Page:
A huge welcome to Jenna Maxwell, who joins the team here at The Find Your Flex Group.
Here she describes her experience of flexible working and why she see's flexible working as a right and not a privilege.
Flexible Working For All.
Flexible working should be for everyone. Having worked in rigid office environments as well as freelance from home, I firmly believe that most office-based jobs can be done around hours that suit the employee.
After graduating from university with a journalism degree in 2009, my first job was for a news agency where the core hours were 8am until 5pm. However, after being discreetly pulled aside by my boss while heading home one night at 5.30pm, I was told that I was expected to stay until ‘at least 7pm’ every night. For minimum wage. Although still in my early 20s and not confident enough to challenge these expectations, this was the first time I realised that the set-up was ridiculous. As a feature writer, I was willing to interview case studies from home in the evening. If I needed to and would happily file copy over the weekend. If I was willing to be flexible with my hours, why couldn’t it work both ways?
I left that job after a month and ended up with a steady array of PR and communications positions while keeping up my freelance writing on the side.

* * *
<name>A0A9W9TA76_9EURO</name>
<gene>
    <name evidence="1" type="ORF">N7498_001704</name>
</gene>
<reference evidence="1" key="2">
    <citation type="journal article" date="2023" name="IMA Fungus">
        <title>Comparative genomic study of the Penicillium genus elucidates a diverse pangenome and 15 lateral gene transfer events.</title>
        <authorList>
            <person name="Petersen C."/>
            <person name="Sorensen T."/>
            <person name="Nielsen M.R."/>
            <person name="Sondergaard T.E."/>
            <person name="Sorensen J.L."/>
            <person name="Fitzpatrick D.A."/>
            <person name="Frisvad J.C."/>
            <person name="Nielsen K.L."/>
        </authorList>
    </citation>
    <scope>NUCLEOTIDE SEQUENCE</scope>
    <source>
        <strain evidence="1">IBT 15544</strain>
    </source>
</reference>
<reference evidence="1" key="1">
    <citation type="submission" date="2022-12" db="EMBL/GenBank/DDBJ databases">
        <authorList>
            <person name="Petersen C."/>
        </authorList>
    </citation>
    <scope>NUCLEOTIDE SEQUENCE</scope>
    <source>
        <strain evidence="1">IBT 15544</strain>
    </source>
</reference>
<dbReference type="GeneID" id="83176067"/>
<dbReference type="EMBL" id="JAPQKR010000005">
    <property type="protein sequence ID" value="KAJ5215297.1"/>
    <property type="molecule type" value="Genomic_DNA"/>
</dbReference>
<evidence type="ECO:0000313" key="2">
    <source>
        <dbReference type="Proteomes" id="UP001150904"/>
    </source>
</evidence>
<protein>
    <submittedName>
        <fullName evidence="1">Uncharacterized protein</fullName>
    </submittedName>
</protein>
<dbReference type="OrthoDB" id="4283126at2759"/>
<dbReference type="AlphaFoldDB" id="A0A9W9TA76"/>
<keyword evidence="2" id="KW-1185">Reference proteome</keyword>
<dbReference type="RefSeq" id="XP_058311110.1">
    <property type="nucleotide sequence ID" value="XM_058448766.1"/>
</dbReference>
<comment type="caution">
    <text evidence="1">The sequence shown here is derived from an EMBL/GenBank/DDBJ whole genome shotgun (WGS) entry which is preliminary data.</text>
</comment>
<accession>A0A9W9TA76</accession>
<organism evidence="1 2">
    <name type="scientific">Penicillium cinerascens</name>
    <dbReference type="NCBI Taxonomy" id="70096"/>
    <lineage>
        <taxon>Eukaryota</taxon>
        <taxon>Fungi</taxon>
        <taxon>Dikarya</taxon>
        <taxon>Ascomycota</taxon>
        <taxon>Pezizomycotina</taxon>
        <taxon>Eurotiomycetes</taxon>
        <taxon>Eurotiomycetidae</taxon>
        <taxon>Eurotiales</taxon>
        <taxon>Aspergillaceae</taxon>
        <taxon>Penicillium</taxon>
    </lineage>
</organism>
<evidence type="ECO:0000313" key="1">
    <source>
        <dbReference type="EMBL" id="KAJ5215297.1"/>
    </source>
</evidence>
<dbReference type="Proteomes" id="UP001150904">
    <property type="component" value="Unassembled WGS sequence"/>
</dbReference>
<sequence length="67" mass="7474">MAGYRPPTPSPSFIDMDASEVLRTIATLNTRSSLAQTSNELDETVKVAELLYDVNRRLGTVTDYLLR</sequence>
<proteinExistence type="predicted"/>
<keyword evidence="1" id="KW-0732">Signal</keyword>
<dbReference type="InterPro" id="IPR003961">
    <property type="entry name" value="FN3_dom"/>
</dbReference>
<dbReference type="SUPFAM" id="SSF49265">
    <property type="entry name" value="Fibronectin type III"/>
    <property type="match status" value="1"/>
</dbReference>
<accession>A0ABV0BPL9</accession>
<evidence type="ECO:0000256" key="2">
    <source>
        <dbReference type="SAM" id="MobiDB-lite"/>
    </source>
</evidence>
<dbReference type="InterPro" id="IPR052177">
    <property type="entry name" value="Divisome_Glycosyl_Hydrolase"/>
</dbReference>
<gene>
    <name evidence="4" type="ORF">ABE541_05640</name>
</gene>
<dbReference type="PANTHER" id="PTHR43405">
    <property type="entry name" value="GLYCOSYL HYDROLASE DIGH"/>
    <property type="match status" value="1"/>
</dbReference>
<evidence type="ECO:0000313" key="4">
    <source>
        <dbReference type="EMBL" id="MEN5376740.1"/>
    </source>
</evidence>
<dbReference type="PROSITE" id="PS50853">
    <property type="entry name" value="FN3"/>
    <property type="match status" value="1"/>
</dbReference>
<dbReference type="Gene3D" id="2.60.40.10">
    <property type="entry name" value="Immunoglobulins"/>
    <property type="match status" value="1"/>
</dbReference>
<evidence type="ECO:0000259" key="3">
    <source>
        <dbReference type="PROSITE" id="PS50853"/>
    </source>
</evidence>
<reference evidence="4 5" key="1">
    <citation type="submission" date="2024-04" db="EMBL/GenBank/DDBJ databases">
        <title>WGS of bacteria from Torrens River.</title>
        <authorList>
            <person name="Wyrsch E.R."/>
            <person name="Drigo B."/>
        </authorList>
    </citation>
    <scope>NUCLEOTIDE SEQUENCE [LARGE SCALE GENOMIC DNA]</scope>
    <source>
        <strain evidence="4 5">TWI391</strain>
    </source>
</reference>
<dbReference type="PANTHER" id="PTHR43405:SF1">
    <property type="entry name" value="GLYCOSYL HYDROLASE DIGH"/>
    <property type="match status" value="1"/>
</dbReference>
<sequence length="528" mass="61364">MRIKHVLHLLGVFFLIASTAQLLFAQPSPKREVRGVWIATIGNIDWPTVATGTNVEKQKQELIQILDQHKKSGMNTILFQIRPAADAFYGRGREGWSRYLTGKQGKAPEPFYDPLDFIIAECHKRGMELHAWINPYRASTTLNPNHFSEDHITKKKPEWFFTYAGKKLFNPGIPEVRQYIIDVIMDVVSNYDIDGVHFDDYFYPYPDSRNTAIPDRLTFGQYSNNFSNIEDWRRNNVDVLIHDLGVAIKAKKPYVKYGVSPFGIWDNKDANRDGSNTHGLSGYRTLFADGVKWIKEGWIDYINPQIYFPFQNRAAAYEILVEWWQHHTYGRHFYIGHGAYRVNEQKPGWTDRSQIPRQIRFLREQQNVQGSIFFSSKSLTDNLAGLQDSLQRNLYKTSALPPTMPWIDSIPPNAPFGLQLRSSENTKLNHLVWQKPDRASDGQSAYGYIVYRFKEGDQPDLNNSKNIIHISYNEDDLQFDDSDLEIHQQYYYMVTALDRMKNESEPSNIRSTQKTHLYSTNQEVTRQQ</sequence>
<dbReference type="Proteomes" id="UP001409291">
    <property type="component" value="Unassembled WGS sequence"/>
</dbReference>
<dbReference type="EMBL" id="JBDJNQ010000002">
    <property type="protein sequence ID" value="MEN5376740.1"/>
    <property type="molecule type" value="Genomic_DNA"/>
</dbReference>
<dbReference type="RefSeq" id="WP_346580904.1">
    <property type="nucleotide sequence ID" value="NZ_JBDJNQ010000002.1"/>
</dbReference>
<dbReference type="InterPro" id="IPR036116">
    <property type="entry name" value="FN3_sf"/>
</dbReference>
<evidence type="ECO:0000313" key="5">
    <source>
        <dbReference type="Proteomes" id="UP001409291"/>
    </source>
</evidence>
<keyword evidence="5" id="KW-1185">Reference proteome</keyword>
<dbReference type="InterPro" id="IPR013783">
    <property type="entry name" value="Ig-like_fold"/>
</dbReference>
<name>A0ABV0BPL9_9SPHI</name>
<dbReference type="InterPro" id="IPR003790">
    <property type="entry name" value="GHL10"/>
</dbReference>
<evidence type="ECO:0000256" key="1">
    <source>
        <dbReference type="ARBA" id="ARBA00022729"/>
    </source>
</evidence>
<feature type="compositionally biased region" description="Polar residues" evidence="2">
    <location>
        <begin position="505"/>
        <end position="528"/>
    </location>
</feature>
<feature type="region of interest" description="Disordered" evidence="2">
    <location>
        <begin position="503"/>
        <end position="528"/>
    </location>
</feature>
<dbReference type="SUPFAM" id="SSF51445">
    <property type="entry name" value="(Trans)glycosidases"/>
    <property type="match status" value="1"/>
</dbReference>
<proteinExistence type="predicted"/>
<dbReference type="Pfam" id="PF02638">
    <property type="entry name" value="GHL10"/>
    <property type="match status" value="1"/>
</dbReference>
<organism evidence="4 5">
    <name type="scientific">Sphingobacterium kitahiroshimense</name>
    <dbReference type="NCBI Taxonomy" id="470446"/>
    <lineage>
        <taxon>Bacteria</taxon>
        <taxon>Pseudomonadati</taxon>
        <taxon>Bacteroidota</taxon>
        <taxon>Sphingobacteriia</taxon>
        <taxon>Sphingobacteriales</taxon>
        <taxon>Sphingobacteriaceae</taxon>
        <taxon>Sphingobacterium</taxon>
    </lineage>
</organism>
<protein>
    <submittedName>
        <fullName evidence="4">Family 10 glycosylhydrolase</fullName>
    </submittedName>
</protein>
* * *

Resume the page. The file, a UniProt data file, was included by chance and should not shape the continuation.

Even in companies where ‘flexible working’ was promoted, in my experience it’s only been in extreme circumstances where it’s been granted.
Squeezing Five Days Work Into Four!
Having my child was a real turning point in my career. I had a fairly senior in-house communications role when I had my little girl in 2015. I returned to it on a part-time basis of four days a week but, in reality, I was squeezing more than five days into four. As the perils of childcare dictate, some days grandparents would be unable to cover their usual day, but I was never allowed to ‘swap’ my Monday off to a Tuesday and had to stick rigidly to my allocated days.
It was this attitude which made me decide to leave structured employment and work mainly for myself. I was lucky and managed to land a two-day-a-week job at a very flexible company where home working and swapping days around doesn’t even need to be requested. I can manage my own time and it makes such a difference. But this attitude shouldn’t be reserved for parents - everyone should be entitled to flexible working hours.
Flexible Working Isn't Just For Parents.
Recently, someone I know mentioned how she’d love to have flexible hours but wouldn’t ask because she doesn’t have children. That attitude must change. Everyone should be entitled to flexible working and if the recent pandemic has taught us anything, it’s that most people are perfectly capable of doing their job from home. This should enable employers to offer flexibility to workers. Compressed hours, part-time and working from home should all be options for every worker, regardless of whether they have children or what stage they’re at in their career.
I hope that one day flexible working is an employees right and not a privilege.
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